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TNLI: Summer 2003 Institute: IslandWood

Guest Fact Sheet

IslandWood was designed primarily to promote enthusiasm among 4th- and 5th-grade students for lifelong learning and stewardship through programs that integrate science, technology and the arts. IslandWood has now opened its doors to rent the campus to non-profit, educationally focused groups. This creates financial support for IslandWood’s mission-driven programs.

In 1997, inspiration to create IslandWood came from the land itself and the knowledge that many Seattle children did not receive a residential outdoor education program. A six-month feasibility study confirmed the great need for this region. Two years of research followed, with school and community meetings involving over 2500 people in the Puget Sound region.

In 1998, 255-acres of land on Bainbridge Island was purchased. The property provided a diverse variety of ecosystems for field experiences: 62 acres of wetlands, a bog, pond, second growth forest, a stream, and access to a marine estuary park adjacent to the property. The official ground breaking for the center was held in the summer of 2000, and two years later the Grand Opening took place in the fall, 2002.

IslandWood is a beautiful, sustainably designed
campus perfect for educational conferences.

4450 Blakely Avenue NE
Bainbridge Island, WA 98110
Telephone 206.855.4300


IslandWood is located on Bainbridge Island, a 35-minute ferry ride from Seattle, Washington. Please see TNPI’s Transportation Information sheet for more information:

IslandWood staff will assist with check-in and orientation when you arrive. Please make sure you do so at the times suggested (see Transportation Information sheet); if you arrive much later, you will need to make special arrangements with TNPI staff. As IslandWood is a closed/gated campus, a special gate code is needed to access the gate after normal business hours.

Generally speaking, telephone access at IslandWood is limited. For emergency purposes, the main number for others to call IslandWood is: (206) 855-4317—this number will be attended Monday through Friday from 8:30 a.m.-5:00 p.m. After hours and weekends, there is a staff pager for emergency calls only—this number is: (206) 663-8836; persons calling need to leave a numeric page only (i.e., a voice-mail message cannot be retrieved).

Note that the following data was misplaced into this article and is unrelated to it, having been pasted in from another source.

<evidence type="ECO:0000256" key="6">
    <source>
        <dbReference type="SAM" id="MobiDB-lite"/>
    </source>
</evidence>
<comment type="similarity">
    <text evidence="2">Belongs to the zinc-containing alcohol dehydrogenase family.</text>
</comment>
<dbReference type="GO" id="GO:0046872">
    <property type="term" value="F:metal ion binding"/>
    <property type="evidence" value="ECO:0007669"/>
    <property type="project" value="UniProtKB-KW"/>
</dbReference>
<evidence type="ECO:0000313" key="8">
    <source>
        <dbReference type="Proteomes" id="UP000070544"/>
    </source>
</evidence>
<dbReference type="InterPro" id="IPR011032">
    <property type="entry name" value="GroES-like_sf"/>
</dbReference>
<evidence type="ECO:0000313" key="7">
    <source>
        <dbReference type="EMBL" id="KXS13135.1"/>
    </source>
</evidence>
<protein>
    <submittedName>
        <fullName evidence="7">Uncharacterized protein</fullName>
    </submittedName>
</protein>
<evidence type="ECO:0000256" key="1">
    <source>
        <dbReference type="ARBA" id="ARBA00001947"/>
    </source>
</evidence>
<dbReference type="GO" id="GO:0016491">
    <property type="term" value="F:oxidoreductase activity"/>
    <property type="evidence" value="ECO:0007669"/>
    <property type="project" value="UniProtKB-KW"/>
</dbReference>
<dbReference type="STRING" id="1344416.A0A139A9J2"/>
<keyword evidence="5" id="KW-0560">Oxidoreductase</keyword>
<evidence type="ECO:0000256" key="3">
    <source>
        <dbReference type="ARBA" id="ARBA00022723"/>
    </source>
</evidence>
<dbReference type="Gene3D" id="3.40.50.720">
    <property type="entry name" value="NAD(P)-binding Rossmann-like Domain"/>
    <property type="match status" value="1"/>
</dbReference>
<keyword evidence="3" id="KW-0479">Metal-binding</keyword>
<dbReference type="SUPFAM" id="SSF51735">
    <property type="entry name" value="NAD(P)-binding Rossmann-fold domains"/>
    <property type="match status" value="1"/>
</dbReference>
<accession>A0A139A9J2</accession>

There is one telephone in the lobby of each lodge that guests may use—this telephone also accepts messages. After you arrive, you can use a calling card (i.e., while telephones are restricted to local calls only, you may place long distance calls by using a calling card or by calling collect) to leave the telephone number for your lodge. (Dial eight (8) to place outgoing calls.)

Cell phones are not reliable on the IslandWood campus.

All lodge rooms have just been wired for laptop use! Teachers can access their e-mail if they bring a network wire and follow the IslandWood Internet Access instructions:

Dining at IslandWood will be one of the most unique and exciting activities you experience. IslandWood’s innovative chef Greg Atkinson uses organic produce and sustainably raised meat to create regional, seasonal meals. Chef Atkinson is the author of In Season and The Northwest Essentials Cookbook; he is also a contributing editor to Food Arts Magazine, and his articles appear regularly in Pacific Northwest, the Sunday newsmagazine of The Seattle Times.